C++ Programs can be embedded within HTML

CODE:NEO allows the programmer to directly embed traditional C/C++ code (including library calls and object instantiation) directly into HTML pages. Web-enabling an application in C/C++ becomes a very quick and easy task, with a cleaner separation of the presentation layer and the business logic. The CODE:NEO system operates in an analogous way to JSP and Java in that the pages are preprocessed and converted into a machine-readable format before execution. However, unlike JSP and Java, the code is written entirely in C/C++, allowing companies to leverage their existing code bases, saving both time and money. Additionally, as code is often reused from existing and tested libraries, CODE:NEO can allow application development with fewer errors, because less recoding is required in order to web-enable an application. Finally, code can execute over ten times more quickly under CODE:NEO as the code is compiled, not interpreted.

To create a CODE:NEO-based web solution, a programmer needs to create instructions for the processor to handle an incoming request. This is accomplished by directly embedding C/C++ code into an HTML page. Once this HTML/C++ page (which we call a Rivet) is translated into pure C++, it may be compiled and linked against developer libraries, third party libraries, system libraries and the CODE:NEO library. Through this linkage CODE:NEO can accomplish significant cost savings by reusing existing software for web development.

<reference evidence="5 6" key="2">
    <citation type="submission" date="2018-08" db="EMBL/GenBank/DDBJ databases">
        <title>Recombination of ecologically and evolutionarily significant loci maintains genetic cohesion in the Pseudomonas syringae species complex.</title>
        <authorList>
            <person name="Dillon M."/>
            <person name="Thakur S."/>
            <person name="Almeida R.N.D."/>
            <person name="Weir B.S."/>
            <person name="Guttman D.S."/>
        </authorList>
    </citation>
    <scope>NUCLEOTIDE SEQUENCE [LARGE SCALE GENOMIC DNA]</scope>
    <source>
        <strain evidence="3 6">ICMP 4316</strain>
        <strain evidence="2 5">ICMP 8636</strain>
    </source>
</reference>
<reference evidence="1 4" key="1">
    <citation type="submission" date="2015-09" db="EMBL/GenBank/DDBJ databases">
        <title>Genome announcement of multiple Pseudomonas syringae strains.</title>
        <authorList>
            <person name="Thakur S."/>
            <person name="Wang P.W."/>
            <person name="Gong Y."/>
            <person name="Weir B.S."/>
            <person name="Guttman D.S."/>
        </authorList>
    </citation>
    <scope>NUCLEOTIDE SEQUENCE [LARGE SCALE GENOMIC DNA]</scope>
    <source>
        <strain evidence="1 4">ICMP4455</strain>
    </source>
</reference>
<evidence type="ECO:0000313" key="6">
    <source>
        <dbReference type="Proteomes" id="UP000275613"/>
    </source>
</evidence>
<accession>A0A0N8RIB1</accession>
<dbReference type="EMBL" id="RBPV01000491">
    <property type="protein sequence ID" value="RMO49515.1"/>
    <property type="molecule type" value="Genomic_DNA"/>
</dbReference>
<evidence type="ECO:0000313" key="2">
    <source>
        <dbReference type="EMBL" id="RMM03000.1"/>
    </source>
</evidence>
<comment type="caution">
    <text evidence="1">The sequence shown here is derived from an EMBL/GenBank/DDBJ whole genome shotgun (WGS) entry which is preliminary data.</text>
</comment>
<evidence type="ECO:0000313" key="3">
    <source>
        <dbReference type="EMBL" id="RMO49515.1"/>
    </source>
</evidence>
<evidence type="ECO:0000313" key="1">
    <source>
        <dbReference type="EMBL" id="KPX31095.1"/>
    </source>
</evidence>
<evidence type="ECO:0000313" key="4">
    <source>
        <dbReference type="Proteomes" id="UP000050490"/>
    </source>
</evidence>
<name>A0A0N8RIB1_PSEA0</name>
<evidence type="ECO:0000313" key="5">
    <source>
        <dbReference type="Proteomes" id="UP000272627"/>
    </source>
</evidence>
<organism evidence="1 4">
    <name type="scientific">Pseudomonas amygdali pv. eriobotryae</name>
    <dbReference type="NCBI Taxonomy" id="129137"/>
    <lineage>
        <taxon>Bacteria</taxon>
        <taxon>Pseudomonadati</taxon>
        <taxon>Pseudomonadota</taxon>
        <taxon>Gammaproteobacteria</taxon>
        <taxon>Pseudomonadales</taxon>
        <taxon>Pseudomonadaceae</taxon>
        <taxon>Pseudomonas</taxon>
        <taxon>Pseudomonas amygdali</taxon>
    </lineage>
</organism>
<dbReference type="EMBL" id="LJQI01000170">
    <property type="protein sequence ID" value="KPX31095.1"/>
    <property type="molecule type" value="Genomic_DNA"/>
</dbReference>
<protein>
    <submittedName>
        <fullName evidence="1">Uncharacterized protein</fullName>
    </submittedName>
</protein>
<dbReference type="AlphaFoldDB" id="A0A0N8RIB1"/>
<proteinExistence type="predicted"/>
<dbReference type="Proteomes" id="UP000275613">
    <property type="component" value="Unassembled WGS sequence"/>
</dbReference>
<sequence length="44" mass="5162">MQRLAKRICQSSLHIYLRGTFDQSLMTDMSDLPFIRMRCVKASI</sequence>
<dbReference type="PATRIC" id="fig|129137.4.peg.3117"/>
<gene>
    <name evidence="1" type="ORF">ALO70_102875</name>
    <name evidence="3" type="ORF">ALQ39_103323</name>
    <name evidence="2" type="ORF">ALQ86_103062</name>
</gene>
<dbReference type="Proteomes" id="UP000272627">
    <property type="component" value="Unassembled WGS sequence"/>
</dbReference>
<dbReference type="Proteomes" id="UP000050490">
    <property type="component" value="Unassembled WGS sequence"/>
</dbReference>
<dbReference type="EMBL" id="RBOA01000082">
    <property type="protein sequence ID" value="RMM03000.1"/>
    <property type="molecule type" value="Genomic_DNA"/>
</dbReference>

After this CODE:NEO binary object is created, it can be placed on a CODE:NEO-enabled web server. When such a file is requested (for example, by an HTTP GET statement) the web server passes control to CODE:NEO Application Server, which performs the function of interfacing CODE:NEO applications to the web server. This server is offered in two basic forms: as an ISAPI extension for Microsoft IIS (or any other ISAPI compliant server) and as a module for Apache web server. The application server also provides other service functionality, such as logging and debugs systems, in order to aid development and increase product quality. The call to the application server occurs very quickly within the web server. Once execution is within the binary file (known as the “Joint”) the programmer is free to call any C++ or inline assembler instructions they wish, even printf, which will have the effect or printing to the console. If the programmer wishes, he can output data back to the web browser with the simple interface swritef, which uses the familiar ANSI C format string specification.